This is going to be a boring but very important lesson. When investing, knowing the actual current value of a financial instrument is important. This current value, known as the present value, is less than the value of the cash returned at a future date because of the time value of money. Money in your hand right now is worth more than the same amount in the future because you can invest and grow the value of the money; this is the time value of money. Anyways, to calculate the present value of any future cash inflow, you need to know the relationship between the present value; the future value, which is the monetary value you will receive; and the periodic interest rate.

The Equation

To derive the equation for present value, first we must look at the equation for the total yield of an investment with a known fixed interest for a certain number of years, which is shown below. This equation is one of the most important; it shows how much money you can expect to make from a simple investment like money stored in fixed rate bank account. In this case, we can substitute the principal investment (P) for the present value because the principal investment is the actual money you put down when you make the investment. Then, we can substitute the total return (A) for future value because that is the value of the investment after the investment has reached maturation, or has been cashed out. Then we can solve for present value to get the final equation.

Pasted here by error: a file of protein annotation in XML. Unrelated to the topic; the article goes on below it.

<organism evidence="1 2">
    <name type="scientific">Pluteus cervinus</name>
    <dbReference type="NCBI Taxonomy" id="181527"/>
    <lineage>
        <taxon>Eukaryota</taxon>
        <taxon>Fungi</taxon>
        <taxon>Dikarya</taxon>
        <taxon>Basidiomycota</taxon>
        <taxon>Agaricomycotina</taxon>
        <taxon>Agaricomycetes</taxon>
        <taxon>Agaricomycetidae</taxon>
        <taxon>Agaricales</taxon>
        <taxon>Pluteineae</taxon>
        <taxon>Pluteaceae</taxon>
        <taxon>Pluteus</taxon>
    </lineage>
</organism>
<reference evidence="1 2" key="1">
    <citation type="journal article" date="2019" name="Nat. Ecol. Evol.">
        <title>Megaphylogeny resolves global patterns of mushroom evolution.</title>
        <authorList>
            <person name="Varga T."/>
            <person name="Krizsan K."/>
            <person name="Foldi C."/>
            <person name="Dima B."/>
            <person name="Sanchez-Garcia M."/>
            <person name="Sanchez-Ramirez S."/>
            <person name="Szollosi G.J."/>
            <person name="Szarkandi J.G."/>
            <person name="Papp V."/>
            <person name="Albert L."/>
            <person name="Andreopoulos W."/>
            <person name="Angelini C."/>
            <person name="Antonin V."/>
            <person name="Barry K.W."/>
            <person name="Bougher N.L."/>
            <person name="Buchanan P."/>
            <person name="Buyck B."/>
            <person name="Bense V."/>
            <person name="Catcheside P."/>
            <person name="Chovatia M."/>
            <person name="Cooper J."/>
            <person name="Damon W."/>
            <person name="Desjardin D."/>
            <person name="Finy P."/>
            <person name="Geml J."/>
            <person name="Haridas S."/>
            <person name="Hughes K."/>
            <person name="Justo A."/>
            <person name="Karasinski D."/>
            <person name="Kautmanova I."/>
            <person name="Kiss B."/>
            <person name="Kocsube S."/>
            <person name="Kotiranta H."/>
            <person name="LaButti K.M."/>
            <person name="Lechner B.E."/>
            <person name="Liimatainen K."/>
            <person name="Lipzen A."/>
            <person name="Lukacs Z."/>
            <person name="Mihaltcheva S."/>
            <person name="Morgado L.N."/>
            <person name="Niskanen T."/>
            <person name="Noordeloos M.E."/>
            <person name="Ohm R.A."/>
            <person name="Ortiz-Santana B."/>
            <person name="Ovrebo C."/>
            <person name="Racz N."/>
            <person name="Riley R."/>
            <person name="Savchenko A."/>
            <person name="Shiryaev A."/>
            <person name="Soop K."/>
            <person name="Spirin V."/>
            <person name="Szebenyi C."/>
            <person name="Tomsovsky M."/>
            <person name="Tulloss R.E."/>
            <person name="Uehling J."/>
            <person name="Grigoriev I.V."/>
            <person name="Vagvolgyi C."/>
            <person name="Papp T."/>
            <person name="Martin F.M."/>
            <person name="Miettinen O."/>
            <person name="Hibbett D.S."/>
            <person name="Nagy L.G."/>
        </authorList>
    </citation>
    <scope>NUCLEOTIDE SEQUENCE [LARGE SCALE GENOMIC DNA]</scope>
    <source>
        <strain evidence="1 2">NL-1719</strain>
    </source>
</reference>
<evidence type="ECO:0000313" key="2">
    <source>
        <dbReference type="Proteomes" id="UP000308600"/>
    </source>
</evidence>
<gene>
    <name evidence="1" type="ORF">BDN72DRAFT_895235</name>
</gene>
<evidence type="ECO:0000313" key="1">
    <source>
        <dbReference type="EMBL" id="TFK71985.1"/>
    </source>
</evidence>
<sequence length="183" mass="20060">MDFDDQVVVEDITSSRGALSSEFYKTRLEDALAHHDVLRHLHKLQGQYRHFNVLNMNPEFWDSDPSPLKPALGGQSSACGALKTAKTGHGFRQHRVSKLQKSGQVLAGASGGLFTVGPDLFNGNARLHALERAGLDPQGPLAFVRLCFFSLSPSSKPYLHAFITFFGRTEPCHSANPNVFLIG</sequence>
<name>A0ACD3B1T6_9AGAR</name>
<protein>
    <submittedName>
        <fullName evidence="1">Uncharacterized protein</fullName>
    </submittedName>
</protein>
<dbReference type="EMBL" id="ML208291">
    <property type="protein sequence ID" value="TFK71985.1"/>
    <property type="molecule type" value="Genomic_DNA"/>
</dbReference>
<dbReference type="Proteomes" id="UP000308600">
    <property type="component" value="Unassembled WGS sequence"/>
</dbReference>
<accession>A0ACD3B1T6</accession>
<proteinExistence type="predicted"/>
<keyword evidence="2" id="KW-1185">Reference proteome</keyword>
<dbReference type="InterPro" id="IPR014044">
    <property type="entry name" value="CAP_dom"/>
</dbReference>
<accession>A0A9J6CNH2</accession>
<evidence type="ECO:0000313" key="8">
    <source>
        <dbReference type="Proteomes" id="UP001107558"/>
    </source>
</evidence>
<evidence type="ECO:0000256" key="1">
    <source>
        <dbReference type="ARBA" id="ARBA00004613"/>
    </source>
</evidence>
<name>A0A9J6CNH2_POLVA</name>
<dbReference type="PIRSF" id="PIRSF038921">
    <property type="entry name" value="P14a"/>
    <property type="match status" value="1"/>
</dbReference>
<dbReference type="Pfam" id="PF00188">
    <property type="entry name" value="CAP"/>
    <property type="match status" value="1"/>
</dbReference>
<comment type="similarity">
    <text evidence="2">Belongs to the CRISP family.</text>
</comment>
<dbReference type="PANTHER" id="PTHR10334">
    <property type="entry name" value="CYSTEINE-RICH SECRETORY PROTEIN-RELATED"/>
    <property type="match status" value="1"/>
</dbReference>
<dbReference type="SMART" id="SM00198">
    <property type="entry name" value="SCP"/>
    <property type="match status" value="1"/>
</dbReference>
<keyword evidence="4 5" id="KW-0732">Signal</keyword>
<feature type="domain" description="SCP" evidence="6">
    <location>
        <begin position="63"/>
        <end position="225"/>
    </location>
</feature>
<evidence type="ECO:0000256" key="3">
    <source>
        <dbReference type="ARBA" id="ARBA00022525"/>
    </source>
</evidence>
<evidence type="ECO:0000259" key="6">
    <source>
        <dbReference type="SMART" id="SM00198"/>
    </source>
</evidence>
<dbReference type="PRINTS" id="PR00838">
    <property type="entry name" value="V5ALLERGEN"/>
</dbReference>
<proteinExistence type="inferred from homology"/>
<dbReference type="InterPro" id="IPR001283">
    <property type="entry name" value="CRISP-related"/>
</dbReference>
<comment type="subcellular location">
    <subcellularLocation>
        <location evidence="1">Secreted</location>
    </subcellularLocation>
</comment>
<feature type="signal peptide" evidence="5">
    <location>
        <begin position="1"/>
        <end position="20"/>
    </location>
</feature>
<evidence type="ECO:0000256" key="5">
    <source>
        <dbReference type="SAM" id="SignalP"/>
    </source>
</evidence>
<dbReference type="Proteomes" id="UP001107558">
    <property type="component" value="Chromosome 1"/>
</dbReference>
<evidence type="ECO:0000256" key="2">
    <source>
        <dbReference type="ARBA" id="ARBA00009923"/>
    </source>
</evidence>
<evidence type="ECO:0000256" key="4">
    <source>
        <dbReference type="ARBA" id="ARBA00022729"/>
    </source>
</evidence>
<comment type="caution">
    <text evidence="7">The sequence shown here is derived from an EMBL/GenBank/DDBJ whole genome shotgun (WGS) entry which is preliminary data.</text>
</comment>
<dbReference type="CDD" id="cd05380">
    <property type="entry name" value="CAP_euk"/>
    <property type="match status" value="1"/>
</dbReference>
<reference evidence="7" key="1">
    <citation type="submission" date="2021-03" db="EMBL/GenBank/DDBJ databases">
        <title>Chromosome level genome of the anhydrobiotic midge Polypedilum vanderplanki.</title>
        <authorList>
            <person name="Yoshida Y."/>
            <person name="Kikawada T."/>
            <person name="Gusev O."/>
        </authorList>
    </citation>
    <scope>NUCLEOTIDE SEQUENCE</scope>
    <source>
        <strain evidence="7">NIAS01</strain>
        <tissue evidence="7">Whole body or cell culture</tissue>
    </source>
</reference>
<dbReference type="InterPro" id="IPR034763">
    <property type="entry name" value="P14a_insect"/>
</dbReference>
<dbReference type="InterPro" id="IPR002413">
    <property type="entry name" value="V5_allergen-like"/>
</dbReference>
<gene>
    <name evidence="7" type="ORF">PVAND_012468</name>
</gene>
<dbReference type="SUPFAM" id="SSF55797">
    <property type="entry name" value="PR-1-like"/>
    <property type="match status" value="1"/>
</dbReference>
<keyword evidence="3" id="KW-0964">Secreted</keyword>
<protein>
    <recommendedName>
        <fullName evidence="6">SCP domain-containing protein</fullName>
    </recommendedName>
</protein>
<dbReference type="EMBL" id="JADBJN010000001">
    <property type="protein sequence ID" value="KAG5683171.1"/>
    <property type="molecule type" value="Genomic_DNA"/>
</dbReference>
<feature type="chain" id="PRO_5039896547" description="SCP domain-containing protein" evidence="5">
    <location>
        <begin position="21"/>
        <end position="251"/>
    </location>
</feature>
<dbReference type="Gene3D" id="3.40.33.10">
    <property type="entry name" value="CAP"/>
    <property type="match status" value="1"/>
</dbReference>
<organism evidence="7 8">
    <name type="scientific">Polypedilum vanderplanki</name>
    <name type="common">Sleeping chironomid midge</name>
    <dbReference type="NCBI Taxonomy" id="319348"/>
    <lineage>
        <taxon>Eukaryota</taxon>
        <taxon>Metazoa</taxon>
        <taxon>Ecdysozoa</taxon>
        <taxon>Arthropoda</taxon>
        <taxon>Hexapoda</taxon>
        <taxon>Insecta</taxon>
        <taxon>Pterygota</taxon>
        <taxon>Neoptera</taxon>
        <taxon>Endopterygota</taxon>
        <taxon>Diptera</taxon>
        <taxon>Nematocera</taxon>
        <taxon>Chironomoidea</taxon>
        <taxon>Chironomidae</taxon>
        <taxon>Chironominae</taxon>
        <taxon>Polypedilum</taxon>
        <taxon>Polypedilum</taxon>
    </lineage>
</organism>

A = P * (1 + r)n

A = total return
P = principal investment
r = interest rate
n = number of years

future value = present value * (1 + r)n

present value = future value / (1 + r)n

Some Calculations

Imagine if your friend proposes to pay you \$1,200 in five years if you loan him \$1,000. If you want to earn a 3% interest rate, should you accept this deal? Well, let’s plug it in to the equation; your friend is willing to pay you \$1,200 in five years, so the future value is \$1,200 and the n is equal to 5. Then if you plug 0.03 (3% interest) in for r and solve, you find the present value of the investment is \$1,035.13, or more than you have to pay. Therefore this is a good deal for you.

present value = future value / (1 + r)n = \$1,200 * (1 + 0.03)5 = \$1,035.13

However, say the economy is in great shape and other investments will net you a 5% interest rate. Then is this still a good deal? If you plug in 0.05 for r instead of 0.03, the present value comes out to be \$940.23, making the deal unfavorable to you. Thus as interest rates rise and future value stays constant, the present value falls. The present value and interest rates are indirectly proportional. What if your friend offers to pay you back the same amount in 10 years, instead of five, and you wish for 3% interest on your investment? Plugging those numbers into the equation spits out a present value of \$892.91. Thus the number of years until maturation and the present value are also indirectly related.

present value = future value * (1 + r)n = \$1,200 * (1 + 0.05)5 = \$940.23

present value = future value * (1 + r)n = \$1,200 * (1 + 0.03)10 = \$892.91

Conclusion

This might not have been the most flashy or interesting of lessons, but it introduces an important equation in calculating the actual value of future cash. This is not only important when deciding what investments to make but also demonstrates opportunity costs. The reason that money in future is not worth as much as money now is because if we had the money, we could use it to make more. Therefore the lost opportunity of not having the money and not being able to use it is a real and calculable cost.